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Name: People v. Leon
Case #: S137137
Court: CA Supreme Court
District CalSup
Opinion Date: 01/25/2007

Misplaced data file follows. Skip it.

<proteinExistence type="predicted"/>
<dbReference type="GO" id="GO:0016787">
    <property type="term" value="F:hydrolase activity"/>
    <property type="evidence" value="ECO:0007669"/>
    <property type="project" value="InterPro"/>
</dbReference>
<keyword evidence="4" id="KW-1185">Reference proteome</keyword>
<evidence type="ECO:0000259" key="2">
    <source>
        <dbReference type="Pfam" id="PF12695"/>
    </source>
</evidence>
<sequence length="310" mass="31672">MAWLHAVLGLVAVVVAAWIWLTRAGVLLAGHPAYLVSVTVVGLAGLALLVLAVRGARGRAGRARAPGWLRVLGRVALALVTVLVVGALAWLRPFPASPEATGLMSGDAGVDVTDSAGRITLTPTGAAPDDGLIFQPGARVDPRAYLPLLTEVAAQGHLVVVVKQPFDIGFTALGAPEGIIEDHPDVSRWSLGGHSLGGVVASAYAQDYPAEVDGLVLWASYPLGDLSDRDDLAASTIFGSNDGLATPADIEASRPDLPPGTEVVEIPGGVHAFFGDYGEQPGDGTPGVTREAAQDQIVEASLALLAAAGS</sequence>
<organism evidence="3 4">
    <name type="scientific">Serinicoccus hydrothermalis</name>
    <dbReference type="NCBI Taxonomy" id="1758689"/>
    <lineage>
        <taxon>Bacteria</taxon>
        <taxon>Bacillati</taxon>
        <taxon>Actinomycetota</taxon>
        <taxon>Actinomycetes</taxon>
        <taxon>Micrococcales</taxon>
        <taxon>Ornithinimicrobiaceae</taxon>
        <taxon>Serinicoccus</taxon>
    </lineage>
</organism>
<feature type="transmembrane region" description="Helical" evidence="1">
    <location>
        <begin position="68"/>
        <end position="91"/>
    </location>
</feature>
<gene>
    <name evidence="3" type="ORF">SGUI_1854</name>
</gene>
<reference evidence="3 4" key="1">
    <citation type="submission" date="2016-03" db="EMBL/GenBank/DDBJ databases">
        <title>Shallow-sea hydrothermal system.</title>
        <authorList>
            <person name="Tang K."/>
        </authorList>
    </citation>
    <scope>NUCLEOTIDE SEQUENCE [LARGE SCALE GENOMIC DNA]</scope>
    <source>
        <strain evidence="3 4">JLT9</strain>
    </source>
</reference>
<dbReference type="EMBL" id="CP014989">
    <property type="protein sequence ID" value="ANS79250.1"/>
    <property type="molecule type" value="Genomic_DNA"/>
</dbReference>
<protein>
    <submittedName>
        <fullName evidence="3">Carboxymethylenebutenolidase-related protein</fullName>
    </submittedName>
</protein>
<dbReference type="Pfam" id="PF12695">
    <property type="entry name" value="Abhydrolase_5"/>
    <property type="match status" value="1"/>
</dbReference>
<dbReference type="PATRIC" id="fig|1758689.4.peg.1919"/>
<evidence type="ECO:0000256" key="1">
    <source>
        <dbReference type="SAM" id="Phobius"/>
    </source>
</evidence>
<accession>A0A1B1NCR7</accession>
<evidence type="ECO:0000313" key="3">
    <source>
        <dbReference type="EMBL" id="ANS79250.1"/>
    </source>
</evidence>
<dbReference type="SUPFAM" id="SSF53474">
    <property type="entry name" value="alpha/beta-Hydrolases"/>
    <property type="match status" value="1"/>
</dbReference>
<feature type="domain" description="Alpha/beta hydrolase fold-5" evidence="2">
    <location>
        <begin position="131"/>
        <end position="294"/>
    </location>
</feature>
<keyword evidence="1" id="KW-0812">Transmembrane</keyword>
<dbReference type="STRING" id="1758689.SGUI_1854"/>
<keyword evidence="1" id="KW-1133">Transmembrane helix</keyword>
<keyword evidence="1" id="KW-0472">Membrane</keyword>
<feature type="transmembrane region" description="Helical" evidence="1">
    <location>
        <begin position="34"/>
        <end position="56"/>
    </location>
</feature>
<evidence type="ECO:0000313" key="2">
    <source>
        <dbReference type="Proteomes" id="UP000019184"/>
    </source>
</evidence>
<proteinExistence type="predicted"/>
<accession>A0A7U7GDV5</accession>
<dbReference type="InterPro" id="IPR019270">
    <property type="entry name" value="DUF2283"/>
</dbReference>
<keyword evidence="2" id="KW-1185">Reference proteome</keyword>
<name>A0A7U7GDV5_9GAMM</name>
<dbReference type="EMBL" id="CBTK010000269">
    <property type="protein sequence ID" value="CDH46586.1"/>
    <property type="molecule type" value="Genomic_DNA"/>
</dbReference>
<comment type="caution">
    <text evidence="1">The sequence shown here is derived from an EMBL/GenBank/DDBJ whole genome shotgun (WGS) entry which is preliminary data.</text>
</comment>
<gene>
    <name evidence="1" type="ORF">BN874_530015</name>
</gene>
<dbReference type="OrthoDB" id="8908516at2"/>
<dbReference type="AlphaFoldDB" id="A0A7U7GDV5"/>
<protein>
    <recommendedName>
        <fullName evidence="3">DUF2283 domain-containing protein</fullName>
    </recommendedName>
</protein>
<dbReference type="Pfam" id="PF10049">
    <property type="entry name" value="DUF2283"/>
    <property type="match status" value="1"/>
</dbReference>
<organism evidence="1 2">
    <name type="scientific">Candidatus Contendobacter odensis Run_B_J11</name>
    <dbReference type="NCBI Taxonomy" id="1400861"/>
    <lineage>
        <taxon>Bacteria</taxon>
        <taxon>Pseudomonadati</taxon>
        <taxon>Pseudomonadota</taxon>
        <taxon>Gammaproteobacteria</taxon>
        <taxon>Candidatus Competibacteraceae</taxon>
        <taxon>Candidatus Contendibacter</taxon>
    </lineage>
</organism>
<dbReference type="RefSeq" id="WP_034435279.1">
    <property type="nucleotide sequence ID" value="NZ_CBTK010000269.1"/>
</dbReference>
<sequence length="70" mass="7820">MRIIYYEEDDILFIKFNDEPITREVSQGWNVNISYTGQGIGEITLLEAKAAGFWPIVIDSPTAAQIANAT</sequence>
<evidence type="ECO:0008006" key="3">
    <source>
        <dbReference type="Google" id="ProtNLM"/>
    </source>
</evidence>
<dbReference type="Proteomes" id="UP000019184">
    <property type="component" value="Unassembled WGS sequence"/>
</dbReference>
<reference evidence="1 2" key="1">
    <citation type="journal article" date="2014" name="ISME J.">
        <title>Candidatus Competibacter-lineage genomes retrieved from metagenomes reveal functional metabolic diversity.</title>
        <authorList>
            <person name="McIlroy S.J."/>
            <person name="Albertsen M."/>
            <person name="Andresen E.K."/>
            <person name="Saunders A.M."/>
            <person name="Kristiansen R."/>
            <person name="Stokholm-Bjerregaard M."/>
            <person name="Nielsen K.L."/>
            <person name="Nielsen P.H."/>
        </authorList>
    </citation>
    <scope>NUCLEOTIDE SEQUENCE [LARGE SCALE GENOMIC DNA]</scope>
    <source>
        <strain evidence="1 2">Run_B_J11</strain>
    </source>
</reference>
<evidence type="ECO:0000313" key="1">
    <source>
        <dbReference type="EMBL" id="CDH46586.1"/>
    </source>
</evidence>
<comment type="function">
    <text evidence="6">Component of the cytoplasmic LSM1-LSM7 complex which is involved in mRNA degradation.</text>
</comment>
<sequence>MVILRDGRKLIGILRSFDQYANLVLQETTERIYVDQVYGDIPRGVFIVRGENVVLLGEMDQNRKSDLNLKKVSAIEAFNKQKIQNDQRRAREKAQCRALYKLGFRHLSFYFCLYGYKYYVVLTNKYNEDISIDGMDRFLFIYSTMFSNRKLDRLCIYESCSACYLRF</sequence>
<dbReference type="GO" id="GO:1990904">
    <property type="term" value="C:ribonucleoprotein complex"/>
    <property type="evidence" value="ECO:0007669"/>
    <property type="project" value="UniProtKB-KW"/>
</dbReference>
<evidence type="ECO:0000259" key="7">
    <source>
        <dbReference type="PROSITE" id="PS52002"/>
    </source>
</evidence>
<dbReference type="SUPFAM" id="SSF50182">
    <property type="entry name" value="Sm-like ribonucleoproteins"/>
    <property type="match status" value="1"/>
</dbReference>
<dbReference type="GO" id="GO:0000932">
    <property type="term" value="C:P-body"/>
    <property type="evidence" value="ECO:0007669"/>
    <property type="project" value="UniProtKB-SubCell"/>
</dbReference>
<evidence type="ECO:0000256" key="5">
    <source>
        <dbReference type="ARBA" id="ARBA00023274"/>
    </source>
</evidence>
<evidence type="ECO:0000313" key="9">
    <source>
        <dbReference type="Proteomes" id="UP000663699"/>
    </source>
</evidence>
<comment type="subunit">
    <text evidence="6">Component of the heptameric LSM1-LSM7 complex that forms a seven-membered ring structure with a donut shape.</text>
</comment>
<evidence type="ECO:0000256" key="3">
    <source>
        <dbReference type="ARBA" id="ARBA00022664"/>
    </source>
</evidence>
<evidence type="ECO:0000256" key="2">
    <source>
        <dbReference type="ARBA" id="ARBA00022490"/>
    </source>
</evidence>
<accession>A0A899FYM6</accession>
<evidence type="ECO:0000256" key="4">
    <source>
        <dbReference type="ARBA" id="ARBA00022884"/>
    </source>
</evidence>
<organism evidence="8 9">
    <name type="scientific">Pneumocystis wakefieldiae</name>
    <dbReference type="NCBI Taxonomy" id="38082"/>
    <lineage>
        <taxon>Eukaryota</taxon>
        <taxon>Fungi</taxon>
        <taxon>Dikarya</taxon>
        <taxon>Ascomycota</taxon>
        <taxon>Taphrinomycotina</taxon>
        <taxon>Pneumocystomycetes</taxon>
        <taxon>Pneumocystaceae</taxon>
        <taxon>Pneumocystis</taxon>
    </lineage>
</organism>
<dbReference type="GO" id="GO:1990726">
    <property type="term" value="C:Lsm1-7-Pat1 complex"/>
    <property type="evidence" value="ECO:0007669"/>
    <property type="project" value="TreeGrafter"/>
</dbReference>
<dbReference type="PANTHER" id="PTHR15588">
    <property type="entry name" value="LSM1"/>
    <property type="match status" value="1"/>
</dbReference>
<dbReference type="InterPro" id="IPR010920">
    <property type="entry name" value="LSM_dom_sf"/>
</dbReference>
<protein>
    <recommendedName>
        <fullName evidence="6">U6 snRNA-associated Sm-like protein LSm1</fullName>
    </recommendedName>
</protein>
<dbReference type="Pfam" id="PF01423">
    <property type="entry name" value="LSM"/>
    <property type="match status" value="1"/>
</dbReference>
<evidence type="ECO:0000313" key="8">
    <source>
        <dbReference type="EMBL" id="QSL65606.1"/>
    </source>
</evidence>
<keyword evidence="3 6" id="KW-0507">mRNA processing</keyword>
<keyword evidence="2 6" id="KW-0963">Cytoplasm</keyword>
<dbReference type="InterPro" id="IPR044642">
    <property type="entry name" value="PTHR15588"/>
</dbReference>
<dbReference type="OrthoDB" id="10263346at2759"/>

Although California law in general prohibits wiretapping, Penal Code section 629.52 authorizes law enforcement officials to apply for a court order to intercept wire communications if there is probable cause to believe that (1) an individual has committed, is committing or will commit a listed crime; (2) communications concerning the illegal activities will be obtained via the interception; (3) the communications device will be used by the person whose communications are to be intercepted; and (4) normal investigative procedures will not be successful. As to the fourth criteria, the finding by the authorizing court is entitled to substantial deference on review. Although noting that after the fact suggestions by defense attorneys as to how the investigation should have been handled, insofar as a reason for not needing a wiretap, the court then concluded that defendants had not shown that the judge was unreasonable in finding necessity. The court declined to consider whether a defendant who has procured a cell phone under a false name and for criminal purpose can have a legitimate expectation of privacy in conversations made and received within the meaning of the Fourth Amendment and, if not, whether the wiretapping statute expanded the universe of those who may challenge evidence seized as a resultof a wiretap beyond categories defined by the Fourth Amendment.